Illinois COVID-19

State and local leaders are making decisions every day about the COVID-19 pandemic that are met with both praise and criticism. WNIJ’s Peter Medlin has the first part of our series “The Hot Seat” talking to leaders, like the Winnebago County Sheriff, about the process behind those big decisions.

Recently, Illinois Gov. J.B. Pritzker unveiled an executive order to keep businesses from opening before Illinois reached the next phase of reopening. Business owners could be charged with a misdemeanor for violating the stay-at-home order.

17th Judicial Circuit

The 17th Judicial Circuit  announced Thursday that  it will be reopening courts in Winnebago and Boone Counties June 1 and resuming a regular schedule.

In the announcement, Chief Judge Eugene Doherty advised anyone coming to the court as a juror or litigant of the changes in its procedures that will be in place due to the continued threat of COVID-19:

Editor’s Note: WNIJ and our podcast Teachers’ Lounge are giving a platform for you to hear some of those valedictorian speeches. If you want your school to be a part of our special edition show, send us an email at teacherslounge@niu.edu. And thanks!

Pixabay

In Illinois, public college and university students and their guardians will soon have a better idea of how much they’ve borrowed -- and an estimate of how much they’ll be paying back per month.

That’s thanks to a state pilot program. The letters relay information on federal, private and institutional loans.

Bobbi Smith is the interim director of financial aid at Western Illinois University.

Wikipedia Commons

Illinois residents have been flocking to state parks as the summer months approach. As of now, 60 state parks have partially reopened since May 1.

Illinois Department of Natural Resources Director Colleen Callahan says even though more people are visiting the parks -- sometimes for the first time ever -- the state has been a “model for reopening.”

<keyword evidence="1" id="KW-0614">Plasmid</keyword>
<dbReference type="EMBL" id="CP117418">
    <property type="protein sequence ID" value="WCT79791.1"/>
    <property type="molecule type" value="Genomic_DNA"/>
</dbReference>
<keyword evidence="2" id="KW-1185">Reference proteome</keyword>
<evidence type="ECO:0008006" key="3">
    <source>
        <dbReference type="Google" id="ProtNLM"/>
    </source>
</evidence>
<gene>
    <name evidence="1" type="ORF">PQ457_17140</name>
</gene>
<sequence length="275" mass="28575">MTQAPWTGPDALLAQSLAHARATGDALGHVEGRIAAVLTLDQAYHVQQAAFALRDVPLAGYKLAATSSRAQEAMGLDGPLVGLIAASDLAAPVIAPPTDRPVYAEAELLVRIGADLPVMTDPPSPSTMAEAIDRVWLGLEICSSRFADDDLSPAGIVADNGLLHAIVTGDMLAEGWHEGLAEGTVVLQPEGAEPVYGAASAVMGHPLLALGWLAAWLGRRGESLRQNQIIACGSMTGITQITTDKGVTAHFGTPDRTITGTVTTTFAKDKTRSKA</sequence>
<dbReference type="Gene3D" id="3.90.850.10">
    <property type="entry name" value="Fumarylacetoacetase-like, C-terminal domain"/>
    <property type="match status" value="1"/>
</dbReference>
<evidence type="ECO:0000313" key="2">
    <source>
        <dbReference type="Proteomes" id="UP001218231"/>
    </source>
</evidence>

Spencer Tritt

Last October, the State Board of Education showed nearly 2,000 unfilled teaching jobs and nearly 5,000 total education positions. 

 

Bob Sondgeroth is the regional superintendent for Lee, Ogle and Whiteside counties. He says it’s likely the pandemic will worsen Illinois’ teacher shortage. 

 

“I honestly think that we're going to have some retirements that we didn't plan on,” he said. “They're going to decide it's not worth the risk.” 

 

Spencer Tritt

Around 60% of DeKalb students qualify as low-income, according to the Illinois Report Card. That means they also qualify for reduced or free meals.

When the COVID-19 pandemic struck, schools scrambled to keep providing food for students who rely on their district for much more than education.

Peter Medlin

Running is more than exercise, it’s therapy. That’s what Jonah Garcia says. So he’s training now harder than ever. Garcia’s a senior distance runner on Auburn High School’s track & field team in Rockford.

Like so many spring athletes, Jonah had his final high school season stolen by the COVID-19 pandemic. He says he was feeling good about the season and had personal records he figured he could easily break.

“I was hoping to go Division-1 and maybe try and get a scholarship based off of my times this year,” he said.

Spencer Tritt

Coronavirus has highlighted the digital divide among low-income as well as rural students. Schools that don’t send students home with laptops rushed them equipment so they could do their homework online.

School administrators say some parents claim to have internet access, but it may only be through a phone plan. Districts have distributed hot spots for families without a plan or where service is undependable.

Gov. Pritzker Unveils Five Stage Reopening Plan

May 5, 2020

Governor J.B. Pritzker has released a five-part plan to allow certain regions of the state to open up to more activity. The governor is calling it Restore Illinois.

Peter Medlin

Illinois students have been e-learning for more than a month now. Reliable internet connectivity is still one of the major hurdles for many rural districts.

Alex Moore is the superintendent at Montmorency. They’re a K-8 district in Whiteside County with around 230 students.

“On a good day, I get four megabytes per second download speed, so I knew that was going to be an issue,” he said. “About half of our families probably have decent internet.”

Even that “good day” download speed doesn’t meet the FCC’s minimum recommendation for e-learning.

Jim Kanas

On a new episode of Teachers’ Lounge, roots musician, jazz guitarist & music teacher: Jim Kanas. He’s retiring from DeKalb Public Schools this year and has been an artist-in-residence with the Illinois Arts Council at schools across the state.